Winter Olympics | North Korean cheering group to arrive in South for games

A North Korean delegation, including 229 members of a state-trained cheering group, will arrive in South Korea today for the Pyeongchang Winter Olympics, officials said.

North Korea told the South that the 280-member group, which plans to cross the land border this morning, will also include officials from North Korea’s Olympic committee, journalists and members of a taekwondo demonstration team, Seoul’s Unification Ministry said.

Yesterday’s announcement came hours before a North Korean ferry carrying a 140-member art troupe was expected to arrive in the South Korean port of Mukho after being escorted by South Korean naval vessels.

The art troupe, led by Hyon Song Wol, also the leader of the famous Moranbong girl band hand-picked by North Korean leader Kim Jong Un, will perform in Gangneung and Seoul on Feb. 8 and Feb. 11, respectively, before returning home.

The war-separated rivals are cooperating for a series of conciliatory measures during the Olympics in the South, which Seoul sees an opportunity to ease tensions with Pyongyang following an extended period of animosity over its nuclear ambitions. Skeptics say that the North is trying to use the Olympics to weaken U.S.-led sanctions and pressure and buy more time to advance its nuclear weapons and missiles program.

The Olympics will begin Friday with an opening ceremony in Pyeongchang, a relatively small ski resort town that will host the skiing, snowboard and sliding competitions. Gangneung, a coastal city about an hour’s drive away, will host the hockey, skating and curling events.

Security health

About 1,200 people working security at the Olympics are being kept in their rooms while they’re tested for norovirus.

Lee Hee-beom, chairman of the Pyeongchang Olympics organizing committee, said yesterday that they’ll be sequestered until they’re declared well.

He says results of tests on the workers will come out soon.

Pyeongchang’s Olympic organizing committee said that officials started investigating a norovirus outbreak after 41 security guards suffered diarrhea and vomiting.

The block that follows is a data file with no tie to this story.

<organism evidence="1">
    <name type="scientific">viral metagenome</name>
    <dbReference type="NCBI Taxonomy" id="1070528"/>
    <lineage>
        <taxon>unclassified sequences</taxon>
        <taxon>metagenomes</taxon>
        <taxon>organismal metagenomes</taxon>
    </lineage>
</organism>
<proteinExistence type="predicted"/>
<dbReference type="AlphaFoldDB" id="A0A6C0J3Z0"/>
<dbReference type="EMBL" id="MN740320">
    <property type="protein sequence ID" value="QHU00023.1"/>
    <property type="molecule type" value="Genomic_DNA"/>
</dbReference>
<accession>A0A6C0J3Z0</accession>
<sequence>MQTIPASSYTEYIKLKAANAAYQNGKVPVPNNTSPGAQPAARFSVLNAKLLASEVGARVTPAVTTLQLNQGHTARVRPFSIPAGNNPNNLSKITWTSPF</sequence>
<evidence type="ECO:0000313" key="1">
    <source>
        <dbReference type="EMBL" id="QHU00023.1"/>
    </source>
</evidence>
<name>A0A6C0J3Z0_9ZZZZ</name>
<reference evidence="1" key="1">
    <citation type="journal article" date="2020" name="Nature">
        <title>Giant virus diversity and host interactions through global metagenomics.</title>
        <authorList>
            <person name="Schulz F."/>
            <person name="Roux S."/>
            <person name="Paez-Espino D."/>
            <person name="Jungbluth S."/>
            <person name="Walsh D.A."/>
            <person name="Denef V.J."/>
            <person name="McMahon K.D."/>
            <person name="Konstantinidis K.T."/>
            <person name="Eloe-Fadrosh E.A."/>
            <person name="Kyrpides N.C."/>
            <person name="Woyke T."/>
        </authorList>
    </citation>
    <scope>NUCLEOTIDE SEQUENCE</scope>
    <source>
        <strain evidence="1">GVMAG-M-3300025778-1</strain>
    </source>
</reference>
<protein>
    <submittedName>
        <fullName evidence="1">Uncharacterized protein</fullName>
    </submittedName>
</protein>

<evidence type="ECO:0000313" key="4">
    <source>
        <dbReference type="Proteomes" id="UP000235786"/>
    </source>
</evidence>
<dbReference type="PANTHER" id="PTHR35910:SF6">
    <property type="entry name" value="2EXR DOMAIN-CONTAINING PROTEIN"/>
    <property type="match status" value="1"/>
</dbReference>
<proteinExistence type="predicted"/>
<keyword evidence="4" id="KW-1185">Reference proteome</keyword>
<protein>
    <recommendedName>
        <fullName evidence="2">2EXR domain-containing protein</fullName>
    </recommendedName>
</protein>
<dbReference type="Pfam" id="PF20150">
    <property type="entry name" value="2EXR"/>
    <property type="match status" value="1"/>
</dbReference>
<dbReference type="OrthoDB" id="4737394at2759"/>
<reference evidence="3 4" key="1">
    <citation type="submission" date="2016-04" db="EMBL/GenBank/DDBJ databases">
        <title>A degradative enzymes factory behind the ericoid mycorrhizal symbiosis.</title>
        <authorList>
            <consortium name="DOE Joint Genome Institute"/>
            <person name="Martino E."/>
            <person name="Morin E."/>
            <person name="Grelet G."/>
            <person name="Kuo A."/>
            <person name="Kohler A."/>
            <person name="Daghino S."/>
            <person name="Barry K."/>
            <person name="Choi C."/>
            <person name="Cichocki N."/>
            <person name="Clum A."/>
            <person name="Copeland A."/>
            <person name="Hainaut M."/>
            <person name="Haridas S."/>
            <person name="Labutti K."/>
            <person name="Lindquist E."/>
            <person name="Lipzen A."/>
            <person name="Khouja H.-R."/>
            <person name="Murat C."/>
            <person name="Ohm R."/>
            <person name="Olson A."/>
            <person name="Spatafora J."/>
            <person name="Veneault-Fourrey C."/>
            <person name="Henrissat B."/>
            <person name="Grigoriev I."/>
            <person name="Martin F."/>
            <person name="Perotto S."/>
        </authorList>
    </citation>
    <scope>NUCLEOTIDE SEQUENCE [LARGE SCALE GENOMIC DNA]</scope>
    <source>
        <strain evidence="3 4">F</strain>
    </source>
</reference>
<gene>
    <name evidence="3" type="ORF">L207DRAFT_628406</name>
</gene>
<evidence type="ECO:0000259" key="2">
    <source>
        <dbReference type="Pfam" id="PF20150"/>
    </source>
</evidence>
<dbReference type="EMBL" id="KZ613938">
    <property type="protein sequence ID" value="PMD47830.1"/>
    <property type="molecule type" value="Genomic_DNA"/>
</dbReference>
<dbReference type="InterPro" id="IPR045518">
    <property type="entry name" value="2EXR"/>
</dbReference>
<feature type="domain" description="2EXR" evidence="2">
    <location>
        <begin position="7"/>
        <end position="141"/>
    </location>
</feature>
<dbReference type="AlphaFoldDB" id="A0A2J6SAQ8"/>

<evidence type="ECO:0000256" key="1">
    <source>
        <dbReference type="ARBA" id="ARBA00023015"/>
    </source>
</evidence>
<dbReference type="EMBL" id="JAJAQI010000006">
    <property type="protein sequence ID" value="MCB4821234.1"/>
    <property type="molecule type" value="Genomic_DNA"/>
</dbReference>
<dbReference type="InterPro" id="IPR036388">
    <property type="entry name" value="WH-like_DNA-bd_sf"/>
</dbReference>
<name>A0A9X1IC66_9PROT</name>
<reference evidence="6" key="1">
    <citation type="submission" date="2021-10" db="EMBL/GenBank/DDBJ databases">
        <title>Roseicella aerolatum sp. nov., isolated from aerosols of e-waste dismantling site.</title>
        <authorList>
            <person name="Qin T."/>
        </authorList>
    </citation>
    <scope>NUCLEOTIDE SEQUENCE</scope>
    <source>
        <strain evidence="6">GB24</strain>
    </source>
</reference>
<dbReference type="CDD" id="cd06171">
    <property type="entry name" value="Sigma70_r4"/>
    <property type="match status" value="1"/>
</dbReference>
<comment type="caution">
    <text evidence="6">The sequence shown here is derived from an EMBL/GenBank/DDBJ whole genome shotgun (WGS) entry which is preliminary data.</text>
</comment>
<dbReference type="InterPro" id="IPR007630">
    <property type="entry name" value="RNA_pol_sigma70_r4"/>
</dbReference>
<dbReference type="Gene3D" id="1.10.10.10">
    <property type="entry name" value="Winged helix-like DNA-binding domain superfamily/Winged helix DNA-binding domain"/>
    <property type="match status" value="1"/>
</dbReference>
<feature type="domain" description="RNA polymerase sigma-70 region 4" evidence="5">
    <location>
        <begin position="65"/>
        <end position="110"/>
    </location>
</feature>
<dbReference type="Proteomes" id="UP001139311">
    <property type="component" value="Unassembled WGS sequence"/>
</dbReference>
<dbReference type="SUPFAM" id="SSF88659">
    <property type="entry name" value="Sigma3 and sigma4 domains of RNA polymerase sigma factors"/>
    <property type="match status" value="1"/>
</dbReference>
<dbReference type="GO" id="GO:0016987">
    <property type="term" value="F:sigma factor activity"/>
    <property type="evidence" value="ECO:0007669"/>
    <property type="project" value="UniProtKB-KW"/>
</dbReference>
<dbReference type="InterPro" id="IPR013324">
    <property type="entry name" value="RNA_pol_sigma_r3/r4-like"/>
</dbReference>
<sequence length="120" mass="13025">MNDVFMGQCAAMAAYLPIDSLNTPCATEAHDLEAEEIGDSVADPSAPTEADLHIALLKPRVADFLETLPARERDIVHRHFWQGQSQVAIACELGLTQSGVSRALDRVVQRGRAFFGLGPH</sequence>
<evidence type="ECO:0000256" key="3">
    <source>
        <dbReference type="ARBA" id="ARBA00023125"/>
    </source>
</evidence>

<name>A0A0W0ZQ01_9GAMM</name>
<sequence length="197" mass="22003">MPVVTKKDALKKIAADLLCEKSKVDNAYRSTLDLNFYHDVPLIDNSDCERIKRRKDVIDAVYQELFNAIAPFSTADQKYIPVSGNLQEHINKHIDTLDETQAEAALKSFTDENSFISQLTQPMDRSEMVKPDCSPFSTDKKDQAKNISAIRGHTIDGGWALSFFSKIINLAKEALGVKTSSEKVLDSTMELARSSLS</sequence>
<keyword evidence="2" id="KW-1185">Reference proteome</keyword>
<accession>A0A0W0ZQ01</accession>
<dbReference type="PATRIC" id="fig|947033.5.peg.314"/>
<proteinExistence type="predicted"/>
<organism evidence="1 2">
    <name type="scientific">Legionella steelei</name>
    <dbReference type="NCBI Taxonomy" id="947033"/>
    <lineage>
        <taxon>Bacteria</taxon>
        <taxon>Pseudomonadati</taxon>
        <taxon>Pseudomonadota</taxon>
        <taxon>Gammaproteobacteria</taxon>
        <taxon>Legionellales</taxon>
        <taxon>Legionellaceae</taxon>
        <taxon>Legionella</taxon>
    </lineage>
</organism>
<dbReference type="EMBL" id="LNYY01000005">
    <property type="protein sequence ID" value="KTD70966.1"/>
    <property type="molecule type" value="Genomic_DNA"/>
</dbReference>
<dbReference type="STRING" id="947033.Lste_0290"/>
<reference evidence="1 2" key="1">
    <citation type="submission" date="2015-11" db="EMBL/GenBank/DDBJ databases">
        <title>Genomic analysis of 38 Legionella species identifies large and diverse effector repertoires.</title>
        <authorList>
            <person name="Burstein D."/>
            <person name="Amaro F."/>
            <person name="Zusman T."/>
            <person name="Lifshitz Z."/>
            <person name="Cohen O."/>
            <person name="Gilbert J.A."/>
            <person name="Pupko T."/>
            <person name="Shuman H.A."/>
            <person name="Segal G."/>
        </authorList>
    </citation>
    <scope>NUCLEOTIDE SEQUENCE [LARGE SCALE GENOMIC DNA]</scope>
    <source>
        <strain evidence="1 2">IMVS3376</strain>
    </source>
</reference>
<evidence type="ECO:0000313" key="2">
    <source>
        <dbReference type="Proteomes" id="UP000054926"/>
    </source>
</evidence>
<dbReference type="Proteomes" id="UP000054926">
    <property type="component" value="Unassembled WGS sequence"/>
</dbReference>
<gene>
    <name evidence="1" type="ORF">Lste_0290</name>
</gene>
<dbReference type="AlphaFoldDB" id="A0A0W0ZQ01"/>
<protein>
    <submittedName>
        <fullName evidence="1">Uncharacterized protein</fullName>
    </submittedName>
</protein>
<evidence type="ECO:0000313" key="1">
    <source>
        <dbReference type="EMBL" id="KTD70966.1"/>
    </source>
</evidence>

Officials are examining food and water sources at a mountainside facility in Pyeongchang where the guards had been staying and also inspecting 18 other facilities that rely on groundwater.

Norovirus is a contagious virus that causes stomach pain, nausea and diarrhea. The most effective way to stop the spread is to practice good hand-washing and personal hygiene.

Russians waiting in Japan

Six-time Olympic gold medalist Viktor Ahn and three former NHL players are among 32 Russian athletes who filed appeals yesterday seeking spots at the Pyeongchang Olympics.

The 32 athletes all failed to pass the mandatory International Olympic Committee vetting — imposed as a result of Russian doping at the 2014 Sochi Olympics — and weren’t invited to the games.

The Court of Arbitration for Sport said it would likely hear the case today in Pyeongchang. If the Russian athletes force the IOC to invite them, it would mean the medal contenders in some sports change dramatically only days before the games open on Friday.

CAS added that as well as short-track speedskating great Ahn, the 32 include world cross-country skiing champion Sergei Ustyugov and world biathlon champion Anton Shipulin.

Also on the list are former NHL players Sergei Plotnikov, Anton Belov and Valeri Nichushkin, who had been considered possible candidates for the Russian team in Pyeongchang.

If figure skater Ksenia Stolbova is invited, she could compete as soon as Friday morning in the pairs short program component of the team event.

Some of the 32 Russians are already in Far East countries like Japan so they will be acclimatized and ready to travel to Pyeongchang if invited. MDT/AP

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